My husband and I, armed with masks and a heavy supply of sanitizer, hopped on a plane to say some semblance of goodbye, or whatever we could muster. Instead of wondering what sort of rugged cowboy shenanigans he had gotten himself into, I spent twenty minutes opening up packages of flannel sheets under the florescent lighting of a local Walmart in a heated contest to uncover the softest ones to place on his hospice bed, we watched the hue of his skin turn the color of iodine, and I held onto him, big spoon-like, as I begged into the bowl between his shoulders not to leave—which, only two days later, morphed into me silently begging him to go ahead and get himself the hell out of the torment.
Two weeks after his diagnosis, he was gone. This ending had no mercy, no dignity, no forgiveness.
I’ve spent every one of the last 365 days gator wrestling with this maniac called grief. . . I’ve been afraid to return to Wyoming. I’ve been afraid to see it all puckered up and pitiful without the one cowboy capable of making it enchanting.
So, needless to say, I’ve spent every one of the last 365 days at a world war with this maniac called grief; currently bookmarked at the spot where I’m worried I won’t be able to memorize the lazy lollygag in his voice. I’ve been afraid to return to Wyoming. I’ve been afraid to see it all puckered up and pitiful without the one cowboy capable of making it enchanting. Afraid of hoping for a closure I know a ceremony, a drive in the mountains, the smell of horse saddles, the booth at the feed store where he drank chamomile tea with honey, could never afford. It’s been easy to hold tight to a grudge toward a global pandemic for boxing us out of a tribute, for keeping us from putting the final piece of punctuation on this particular story—a story I’ll quite honestly never be able to put down.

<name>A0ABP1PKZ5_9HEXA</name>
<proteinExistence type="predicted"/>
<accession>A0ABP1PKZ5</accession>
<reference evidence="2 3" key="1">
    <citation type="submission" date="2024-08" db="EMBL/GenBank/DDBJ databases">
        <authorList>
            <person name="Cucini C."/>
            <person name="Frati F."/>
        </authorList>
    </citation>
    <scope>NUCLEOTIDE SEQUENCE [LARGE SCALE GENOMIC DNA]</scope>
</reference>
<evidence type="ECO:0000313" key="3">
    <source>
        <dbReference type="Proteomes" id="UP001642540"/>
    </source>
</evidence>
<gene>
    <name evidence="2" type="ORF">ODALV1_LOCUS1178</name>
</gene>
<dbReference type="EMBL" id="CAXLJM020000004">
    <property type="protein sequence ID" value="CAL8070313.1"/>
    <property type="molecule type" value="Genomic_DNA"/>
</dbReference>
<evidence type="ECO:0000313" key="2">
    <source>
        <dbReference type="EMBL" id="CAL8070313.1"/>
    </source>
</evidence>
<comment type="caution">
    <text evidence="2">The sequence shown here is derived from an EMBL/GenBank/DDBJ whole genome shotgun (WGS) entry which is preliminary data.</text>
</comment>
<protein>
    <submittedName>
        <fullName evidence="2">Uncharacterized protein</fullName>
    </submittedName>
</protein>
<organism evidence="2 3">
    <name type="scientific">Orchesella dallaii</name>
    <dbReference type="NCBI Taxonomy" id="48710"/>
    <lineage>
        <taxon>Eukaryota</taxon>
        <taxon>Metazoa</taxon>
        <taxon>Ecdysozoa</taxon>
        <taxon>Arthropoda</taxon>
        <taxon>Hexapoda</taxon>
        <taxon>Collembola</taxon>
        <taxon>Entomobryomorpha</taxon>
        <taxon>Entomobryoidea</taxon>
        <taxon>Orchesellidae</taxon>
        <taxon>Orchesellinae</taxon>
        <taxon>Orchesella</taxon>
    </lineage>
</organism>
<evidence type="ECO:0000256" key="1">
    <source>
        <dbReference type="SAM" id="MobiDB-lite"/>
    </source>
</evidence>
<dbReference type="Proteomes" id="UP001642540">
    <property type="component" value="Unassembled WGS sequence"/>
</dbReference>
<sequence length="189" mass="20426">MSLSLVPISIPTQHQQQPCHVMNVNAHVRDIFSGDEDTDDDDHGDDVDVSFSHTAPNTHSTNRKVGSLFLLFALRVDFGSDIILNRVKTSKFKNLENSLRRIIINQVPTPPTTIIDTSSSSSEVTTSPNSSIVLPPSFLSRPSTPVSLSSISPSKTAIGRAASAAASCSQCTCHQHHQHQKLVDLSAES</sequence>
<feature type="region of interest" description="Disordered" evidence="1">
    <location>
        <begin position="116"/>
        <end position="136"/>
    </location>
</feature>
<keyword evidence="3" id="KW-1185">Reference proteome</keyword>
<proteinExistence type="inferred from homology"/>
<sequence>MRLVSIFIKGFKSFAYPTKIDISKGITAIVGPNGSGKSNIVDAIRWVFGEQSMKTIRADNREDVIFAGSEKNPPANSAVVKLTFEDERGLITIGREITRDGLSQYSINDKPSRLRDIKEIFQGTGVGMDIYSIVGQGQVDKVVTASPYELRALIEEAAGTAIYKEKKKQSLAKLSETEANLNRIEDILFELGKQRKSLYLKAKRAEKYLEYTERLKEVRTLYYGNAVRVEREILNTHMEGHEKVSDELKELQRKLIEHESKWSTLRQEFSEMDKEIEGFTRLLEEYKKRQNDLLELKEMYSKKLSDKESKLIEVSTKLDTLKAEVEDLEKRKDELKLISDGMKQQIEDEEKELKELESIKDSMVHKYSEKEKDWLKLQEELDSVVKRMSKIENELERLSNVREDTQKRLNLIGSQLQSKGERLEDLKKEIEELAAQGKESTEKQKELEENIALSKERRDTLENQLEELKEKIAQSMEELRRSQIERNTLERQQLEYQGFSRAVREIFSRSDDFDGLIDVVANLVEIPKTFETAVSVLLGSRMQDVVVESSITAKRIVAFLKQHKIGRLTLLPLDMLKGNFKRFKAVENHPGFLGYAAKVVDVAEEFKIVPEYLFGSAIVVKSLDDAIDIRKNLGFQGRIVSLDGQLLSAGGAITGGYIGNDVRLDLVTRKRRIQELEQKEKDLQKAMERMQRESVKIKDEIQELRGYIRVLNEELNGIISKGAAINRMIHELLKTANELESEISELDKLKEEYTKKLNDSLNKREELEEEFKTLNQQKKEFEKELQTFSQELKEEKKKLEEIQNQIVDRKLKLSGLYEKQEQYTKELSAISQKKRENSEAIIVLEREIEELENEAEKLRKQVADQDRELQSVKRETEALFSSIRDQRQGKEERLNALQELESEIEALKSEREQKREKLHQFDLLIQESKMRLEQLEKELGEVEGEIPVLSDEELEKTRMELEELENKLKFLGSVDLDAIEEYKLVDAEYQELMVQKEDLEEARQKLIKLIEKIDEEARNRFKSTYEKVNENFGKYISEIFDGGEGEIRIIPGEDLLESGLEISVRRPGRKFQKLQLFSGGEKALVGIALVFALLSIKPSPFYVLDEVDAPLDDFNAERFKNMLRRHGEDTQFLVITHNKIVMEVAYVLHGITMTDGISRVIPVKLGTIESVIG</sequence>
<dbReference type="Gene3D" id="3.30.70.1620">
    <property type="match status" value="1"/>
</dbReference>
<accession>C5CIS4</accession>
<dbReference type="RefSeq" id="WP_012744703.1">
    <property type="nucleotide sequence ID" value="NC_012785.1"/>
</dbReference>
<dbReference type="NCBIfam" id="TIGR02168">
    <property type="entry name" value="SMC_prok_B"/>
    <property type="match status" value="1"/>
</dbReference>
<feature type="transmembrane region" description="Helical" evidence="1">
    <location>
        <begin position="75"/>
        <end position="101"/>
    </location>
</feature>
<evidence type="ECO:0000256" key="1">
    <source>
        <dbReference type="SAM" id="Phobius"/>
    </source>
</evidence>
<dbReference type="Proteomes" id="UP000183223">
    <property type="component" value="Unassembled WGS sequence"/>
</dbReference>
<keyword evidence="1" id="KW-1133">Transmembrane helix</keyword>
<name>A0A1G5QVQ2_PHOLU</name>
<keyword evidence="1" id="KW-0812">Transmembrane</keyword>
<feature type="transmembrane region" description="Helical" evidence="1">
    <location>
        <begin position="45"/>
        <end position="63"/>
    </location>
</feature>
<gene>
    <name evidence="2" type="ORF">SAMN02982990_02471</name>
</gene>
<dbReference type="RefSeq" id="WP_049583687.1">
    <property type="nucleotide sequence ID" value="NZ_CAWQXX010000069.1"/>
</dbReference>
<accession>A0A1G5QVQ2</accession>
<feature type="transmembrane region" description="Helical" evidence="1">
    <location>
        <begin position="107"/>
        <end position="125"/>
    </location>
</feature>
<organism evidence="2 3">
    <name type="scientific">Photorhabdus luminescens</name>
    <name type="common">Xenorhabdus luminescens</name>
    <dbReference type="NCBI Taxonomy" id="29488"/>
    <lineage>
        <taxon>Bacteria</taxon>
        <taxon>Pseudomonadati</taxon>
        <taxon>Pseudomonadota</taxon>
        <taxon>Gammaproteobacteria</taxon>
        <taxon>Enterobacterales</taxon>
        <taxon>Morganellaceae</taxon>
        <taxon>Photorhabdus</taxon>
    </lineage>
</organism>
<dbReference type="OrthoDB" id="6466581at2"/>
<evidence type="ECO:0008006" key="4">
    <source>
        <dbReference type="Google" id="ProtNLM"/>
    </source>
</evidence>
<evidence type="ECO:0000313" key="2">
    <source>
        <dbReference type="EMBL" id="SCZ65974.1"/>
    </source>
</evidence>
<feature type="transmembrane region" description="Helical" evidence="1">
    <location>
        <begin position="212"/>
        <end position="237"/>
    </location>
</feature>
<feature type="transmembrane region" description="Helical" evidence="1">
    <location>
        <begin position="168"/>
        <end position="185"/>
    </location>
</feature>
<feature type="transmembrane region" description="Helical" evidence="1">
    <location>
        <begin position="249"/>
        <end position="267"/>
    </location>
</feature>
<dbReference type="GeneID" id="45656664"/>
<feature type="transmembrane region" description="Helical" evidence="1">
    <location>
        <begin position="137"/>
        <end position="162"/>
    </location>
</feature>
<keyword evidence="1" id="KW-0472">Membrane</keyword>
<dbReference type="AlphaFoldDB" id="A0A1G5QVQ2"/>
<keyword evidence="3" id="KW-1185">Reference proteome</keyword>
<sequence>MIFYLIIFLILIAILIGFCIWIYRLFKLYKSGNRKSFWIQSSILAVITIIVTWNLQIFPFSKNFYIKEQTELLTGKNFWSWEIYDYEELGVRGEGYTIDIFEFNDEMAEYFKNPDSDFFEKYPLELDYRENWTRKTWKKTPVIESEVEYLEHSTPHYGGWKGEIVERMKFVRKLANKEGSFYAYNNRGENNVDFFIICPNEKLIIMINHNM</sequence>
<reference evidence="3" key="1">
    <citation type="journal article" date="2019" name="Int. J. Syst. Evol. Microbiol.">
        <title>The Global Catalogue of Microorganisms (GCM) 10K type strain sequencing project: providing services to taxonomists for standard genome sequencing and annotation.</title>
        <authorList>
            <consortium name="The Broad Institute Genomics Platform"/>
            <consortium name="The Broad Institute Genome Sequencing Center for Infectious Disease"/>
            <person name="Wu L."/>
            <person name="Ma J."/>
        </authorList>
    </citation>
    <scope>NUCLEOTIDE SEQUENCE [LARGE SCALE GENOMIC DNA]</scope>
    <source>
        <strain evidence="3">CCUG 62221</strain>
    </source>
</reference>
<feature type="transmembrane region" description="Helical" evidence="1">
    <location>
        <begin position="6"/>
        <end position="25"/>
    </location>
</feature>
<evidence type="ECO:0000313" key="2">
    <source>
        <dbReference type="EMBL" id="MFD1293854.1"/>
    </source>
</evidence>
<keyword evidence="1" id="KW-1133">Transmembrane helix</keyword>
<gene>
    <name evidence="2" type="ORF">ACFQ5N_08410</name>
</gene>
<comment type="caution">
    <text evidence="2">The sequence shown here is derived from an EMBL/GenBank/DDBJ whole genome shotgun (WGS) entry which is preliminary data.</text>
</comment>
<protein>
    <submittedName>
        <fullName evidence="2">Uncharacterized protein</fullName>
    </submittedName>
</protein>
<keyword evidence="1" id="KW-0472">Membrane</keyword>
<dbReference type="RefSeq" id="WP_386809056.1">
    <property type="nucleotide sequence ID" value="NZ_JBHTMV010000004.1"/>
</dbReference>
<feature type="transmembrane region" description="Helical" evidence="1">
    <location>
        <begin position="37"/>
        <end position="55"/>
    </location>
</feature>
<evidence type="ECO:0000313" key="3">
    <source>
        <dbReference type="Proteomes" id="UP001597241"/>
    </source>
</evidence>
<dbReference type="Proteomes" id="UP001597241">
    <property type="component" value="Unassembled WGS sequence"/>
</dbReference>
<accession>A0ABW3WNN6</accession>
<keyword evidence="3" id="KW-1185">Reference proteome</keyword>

Which made me ask a lot of questions about closure. Should I be looking for it at all? Is it a thing we ever really get? Why do we crave it so badly? Is it ours to give ourselves? I, in my totally stable way, became infatuated with our collective obsessive scurry for closure—at the end of a relationship, the loss of a job, the letting go of a life. I, again, in my totally stable way, decided to ask a pro to weigh in. No, not Google. My therapist. Her name is Heather Klein (though, she doesn’t seem to mind when I call her Doc Klein) and she is an actual living, breathing earth angel. She is also very smart and doctorate-ed in topics like grief and loss and, therefore, our sensei for this piece’s need to uncover our love affair with the notion of closure.
She agreed, despite me ghosting her for the better part of those life-altering aforementioned days when I was unable to put words to the fracture in my heart, to answer some of my burning questions. Here’s what she had to say:
From a psychological or medical standpoint, how is closure defined? Is there a definition?
The American Psychological Association (APA) defines closure as: